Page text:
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  1. Vol. 23 No. 4, p. 775-781
     
    Received: Apr 26, 1982
    Published: July, 1983


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doi:10.2135/cropsci1983.0011183X002300040042x

Measuring Racial Differentiation in Maize Using Multivariate Distance Measures Standardized by Variation in F2 Populations1

  1. Orlando J. Martinez W.,
  2. Major M. Goodman and
  3. David H. Timothy2

Abstract

Abstract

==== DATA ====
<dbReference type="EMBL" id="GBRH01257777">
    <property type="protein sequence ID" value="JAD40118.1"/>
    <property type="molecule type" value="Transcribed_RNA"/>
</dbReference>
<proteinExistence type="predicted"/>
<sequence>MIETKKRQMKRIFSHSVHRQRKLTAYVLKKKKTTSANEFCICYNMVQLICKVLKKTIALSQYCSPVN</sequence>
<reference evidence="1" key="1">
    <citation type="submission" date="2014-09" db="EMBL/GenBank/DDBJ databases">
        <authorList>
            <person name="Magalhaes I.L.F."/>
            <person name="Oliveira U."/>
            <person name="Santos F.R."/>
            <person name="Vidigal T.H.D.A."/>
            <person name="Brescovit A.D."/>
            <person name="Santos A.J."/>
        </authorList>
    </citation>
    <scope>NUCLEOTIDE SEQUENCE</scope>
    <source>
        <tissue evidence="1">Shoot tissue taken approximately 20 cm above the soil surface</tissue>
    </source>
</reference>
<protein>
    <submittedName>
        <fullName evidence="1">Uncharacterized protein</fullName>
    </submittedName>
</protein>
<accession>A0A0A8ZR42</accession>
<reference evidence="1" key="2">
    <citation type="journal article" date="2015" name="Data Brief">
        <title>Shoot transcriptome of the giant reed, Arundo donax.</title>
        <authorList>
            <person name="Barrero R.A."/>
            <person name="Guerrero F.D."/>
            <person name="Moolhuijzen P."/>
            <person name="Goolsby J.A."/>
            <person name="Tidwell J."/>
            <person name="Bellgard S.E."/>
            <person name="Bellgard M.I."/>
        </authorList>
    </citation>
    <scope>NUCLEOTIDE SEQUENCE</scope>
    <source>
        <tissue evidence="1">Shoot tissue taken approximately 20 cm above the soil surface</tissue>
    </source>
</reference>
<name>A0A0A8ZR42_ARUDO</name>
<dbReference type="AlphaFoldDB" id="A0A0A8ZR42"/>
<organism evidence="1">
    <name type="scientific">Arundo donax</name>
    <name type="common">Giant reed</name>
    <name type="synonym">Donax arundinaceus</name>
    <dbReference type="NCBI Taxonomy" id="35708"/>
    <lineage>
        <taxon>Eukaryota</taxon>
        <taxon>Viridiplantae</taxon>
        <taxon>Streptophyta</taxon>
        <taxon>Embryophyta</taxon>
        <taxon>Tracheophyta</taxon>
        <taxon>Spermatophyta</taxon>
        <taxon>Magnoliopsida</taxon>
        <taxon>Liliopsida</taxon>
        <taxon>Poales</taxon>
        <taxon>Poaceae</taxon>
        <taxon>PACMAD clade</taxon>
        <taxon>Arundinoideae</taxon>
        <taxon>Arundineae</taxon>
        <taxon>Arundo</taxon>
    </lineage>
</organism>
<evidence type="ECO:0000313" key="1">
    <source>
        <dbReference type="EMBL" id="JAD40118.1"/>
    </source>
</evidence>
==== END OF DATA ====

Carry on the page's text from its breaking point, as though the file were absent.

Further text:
Thirty F2 maize (Zea mays L.) populations were studied to evaluate the use of various statistical distance measurement between parents, relative to their F2 populations, and to estimate racial differentiation between maize races. The parental and F2 populations, obtained from crossing 47 maizer aces, were grown at Raleigh, N.C., or Homestead, Fla., as appropriate to their adaptation. Five morphological characters of the ear were measured. Six statistical procedures were utilized to measure racial divergence: Euclidean distance, Mahalanobi's distance, generalized distance, modified generalized distance, approximate Dempster's distance, and Dempster's distance. The relationship among the measures, their advantages in geometrical representation, and their facility of computation were discussed. The degrees of relationship estimated were in general agreement with previous studies based on classical taxonomic methods and multivariate analyses. These results suggest that morphological studies of racial F2 populations can be useful in understanding the variability and relationship among maize races.

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